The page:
Mechanics of letterpress printing, typography, and design as applied to hand set metal type and edition printing; printing on a Vandercook proof press; introduction to photopolymer plates and methods of illustration related to edition printing, historical aspects of printing technology, typecasting, type classification; role of letterpress in modern private press and contemporary artist books.
Builds on skills acquired in Letterpress I; students produce an editioned letterpress printed chapbook or artist book, a poster for a public event, and an image built from metal type; exploration of hand‐set metal, digital typesetting, printing from photopolymer plates, and pressure printing; press mechanics and operation; publication philosophies, manuscript acquisition, and topics specific to literary fine press and artist books; historical and contemporary context for literary fine press publications and artist book work.
Advanced work in fine press book design. Exploration of problems in hand-printing books--choice of manuscript, editing, design, typesetting, proofreading, printing and binding; histories of printing and of the book, emphasis on 20th- and 21st-century book design and literature. Issues of book design and production related to letterpress printing.
Advanced work in alternative and innovative letterpress technologies as they apply to imagemaking processes for fine press printing. Topics include pressure printing, photopolymer from non-digital negatives, explorations of type-high surfaces, monoprints on the Vandercook, applying hand work to editioned prints. Students complete a series of print exercises for each process, a small printed book sketch, and a longer format editioned artist book.
Development and/or production of one substantial project; focus on acquiring or creating a text and/or other content; project development; range of print techniques available in letterpress printing; issues involved in producing editioned artist books or fine press work; opportunity to expand existing printing; classroom setting augments work sessions with in-progress critiques, readings, and visits to special collections.
Special topics and advanced projects in printing.
Introduction to letterform and typographic fundamentals; designing with type--attention to composition, hierarchy, historical practice. This course provides an overview of the history, principles, processes, and terminology in typography. The focus is on the organizational and creative aspects of designing with type, and on the development of the necessary technical skills.
Introduction to Adobe Creative Suite graphic design software (InDesign, Illustrator, Photoshop); emphasis on using software for book arts applications; typesetting and pagination of multipage documents; methods for combining text and image; tools and techniques for digital illustration; creation and manipulation of digital images; preparations of digital files for desktop or letterpress printing and services bureau output.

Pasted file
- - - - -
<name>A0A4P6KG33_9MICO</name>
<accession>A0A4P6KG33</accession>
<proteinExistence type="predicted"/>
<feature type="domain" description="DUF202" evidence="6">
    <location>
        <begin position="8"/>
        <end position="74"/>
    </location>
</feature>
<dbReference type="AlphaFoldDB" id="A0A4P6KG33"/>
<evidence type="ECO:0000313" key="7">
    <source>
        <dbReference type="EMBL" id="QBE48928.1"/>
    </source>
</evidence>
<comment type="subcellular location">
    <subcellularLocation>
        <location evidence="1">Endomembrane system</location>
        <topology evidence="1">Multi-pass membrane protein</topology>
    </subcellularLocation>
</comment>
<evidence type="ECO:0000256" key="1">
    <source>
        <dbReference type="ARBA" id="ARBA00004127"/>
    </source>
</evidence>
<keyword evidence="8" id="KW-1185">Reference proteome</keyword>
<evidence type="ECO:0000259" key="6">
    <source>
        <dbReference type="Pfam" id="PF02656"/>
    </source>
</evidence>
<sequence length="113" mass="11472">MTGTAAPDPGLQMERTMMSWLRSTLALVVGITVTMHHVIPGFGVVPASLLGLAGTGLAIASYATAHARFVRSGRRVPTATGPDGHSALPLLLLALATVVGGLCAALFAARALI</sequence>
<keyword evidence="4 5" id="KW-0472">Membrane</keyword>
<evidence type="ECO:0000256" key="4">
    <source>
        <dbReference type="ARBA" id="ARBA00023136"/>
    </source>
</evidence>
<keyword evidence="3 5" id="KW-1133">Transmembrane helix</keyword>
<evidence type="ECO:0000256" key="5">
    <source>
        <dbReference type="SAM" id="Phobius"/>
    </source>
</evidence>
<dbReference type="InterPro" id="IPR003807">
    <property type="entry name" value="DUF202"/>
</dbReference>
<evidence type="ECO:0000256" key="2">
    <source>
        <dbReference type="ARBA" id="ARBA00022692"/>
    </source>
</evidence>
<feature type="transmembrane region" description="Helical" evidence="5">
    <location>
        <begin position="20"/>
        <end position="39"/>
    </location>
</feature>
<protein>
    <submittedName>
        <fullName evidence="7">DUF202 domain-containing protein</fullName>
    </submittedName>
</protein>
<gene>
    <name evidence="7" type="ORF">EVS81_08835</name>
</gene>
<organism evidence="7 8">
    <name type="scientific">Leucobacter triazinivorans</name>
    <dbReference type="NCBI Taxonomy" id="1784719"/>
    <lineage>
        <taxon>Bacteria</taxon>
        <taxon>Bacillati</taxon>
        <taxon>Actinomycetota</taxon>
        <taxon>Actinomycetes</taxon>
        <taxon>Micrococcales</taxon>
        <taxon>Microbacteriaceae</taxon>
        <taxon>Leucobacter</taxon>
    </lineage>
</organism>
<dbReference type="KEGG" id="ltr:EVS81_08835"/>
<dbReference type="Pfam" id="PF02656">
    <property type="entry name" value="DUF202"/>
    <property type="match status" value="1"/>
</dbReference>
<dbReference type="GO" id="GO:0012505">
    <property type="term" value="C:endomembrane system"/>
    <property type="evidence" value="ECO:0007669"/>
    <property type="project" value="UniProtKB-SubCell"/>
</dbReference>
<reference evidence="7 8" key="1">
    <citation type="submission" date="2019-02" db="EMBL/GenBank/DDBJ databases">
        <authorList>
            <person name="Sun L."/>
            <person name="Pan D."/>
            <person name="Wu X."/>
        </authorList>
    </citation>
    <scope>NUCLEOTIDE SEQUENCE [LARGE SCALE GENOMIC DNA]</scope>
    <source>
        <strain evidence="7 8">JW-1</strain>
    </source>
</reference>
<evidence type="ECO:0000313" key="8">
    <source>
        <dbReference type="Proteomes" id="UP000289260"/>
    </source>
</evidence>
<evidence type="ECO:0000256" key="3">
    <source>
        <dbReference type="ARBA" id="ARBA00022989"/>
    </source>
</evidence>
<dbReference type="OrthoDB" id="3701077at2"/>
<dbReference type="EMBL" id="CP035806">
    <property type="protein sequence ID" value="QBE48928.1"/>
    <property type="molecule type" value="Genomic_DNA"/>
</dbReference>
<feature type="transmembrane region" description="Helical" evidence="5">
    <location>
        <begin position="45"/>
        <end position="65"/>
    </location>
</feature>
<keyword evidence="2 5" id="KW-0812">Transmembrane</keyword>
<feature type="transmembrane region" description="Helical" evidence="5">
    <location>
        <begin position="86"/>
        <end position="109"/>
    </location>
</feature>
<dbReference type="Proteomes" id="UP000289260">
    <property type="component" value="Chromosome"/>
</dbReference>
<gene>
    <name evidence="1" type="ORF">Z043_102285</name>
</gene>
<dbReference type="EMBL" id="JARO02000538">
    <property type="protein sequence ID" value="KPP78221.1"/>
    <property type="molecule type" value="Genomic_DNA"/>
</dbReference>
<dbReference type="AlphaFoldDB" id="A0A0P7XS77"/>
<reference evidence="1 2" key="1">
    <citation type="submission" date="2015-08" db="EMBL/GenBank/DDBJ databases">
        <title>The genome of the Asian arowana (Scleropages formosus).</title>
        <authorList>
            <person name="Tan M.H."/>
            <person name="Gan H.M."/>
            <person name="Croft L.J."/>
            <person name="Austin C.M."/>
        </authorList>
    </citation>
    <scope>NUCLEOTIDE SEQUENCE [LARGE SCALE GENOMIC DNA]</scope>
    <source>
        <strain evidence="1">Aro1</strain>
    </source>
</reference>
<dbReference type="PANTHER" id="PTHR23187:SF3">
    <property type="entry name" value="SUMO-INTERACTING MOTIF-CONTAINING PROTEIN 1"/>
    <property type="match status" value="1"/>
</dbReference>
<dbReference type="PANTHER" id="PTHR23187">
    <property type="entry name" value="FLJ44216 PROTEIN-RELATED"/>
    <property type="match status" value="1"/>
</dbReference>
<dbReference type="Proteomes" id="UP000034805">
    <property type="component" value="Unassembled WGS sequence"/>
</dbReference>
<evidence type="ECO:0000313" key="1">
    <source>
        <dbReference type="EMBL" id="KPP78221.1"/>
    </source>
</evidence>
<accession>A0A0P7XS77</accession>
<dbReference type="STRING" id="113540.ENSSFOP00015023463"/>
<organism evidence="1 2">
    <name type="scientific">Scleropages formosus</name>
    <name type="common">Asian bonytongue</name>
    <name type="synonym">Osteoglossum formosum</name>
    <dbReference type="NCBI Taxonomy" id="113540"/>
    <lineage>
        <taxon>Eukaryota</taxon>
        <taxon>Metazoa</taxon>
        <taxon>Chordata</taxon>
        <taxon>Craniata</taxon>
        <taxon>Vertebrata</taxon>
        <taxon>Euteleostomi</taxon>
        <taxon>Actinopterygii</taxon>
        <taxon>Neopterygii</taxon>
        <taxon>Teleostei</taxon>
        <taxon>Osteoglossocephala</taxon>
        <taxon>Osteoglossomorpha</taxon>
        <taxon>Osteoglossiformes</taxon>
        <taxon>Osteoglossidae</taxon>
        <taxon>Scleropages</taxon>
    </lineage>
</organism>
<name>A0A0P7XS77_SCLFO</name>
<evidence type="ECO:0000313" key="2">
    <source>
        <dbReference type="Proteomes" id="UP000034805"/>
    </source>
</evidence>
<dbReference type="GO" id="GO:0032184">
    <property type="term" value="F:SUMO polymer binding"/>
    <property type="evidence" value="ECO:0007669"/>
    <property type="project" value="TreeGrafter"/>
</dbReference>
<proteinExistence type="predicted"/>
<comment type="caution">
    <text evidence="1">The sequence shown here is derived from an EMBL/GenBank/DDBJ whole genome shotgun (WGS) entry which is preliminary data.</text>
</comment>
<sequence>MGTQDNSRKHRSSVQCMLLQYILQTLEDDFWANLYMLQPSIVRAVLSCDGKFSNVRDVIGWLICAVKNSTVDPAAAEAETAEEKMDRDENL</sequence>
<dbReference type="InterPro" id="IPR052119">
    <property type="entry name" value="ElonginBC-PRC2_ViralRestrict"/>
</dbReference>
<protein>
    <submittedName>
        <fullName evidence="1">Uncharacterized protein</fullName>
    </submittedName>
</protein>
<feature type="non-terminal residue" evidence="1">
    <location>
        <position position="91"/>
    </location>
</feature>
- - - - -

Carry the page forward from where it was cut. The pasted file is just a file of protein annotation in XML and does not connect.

Students plan, design, and produce a book using Adobe Creative Suite; page layout software, typography, page layout and design, book formatting, handling of image files, preparation of materials for print and other contemporary book media; history of book design, book design in contemporary publishing; visit to University of Iowa Libraries Special Collections.
Introduction to concepts, techniques, and technologies used to design and produce artists' books with personal computers and graphic design software.
Topics such as book design, printing, paper arts, letterforms, typography.
Analysis and description of physical book artifacts and their component parts (parchment, paper, bookbinding) and allied specialties (the lettering arts, printing and illustration techniques); reading, writing, presentations.
Study of authors, genres, and formats, as affected by the cultural conditions of writing, printing, publishing, collecting, and reading. English majors may apply this course to the area and/or period requirement designated in the course description at MYUI.
Relation of text, decoration, function, creators, and audience in different genres of medieval manuscript books 400-1500 A.D.
Western manuscripts and books 1200-1600; changes in production and distribution methods and in how texts were used, in cultural context.
Theory and practice of book studies; meanings of word and image in the book format; comparative study of other media; applied study of the codex as physical artifact. English majors may apply this course to the area and/or period requirement designated in the course description at MYUI.
Topics related to production, distribution, and consumption of books through history and into the future.
Authorship, publishing, and reading within specific historical and cultural contexts. English majors may apply this course to the area and/or period requirement designated in the course description at MYUI.
Cultural nature of reading practices in historic and contemporary contexts of reading; reading communities; dimensions of gender, age, class, religion, race, ethnicity; examples of recent scholarship; use of primary resources; seminar.
Topics relevant to book studies and special collections.
Advanced, 1-3 credit hour course taught occasionally, focusing on specialized topics in book studies.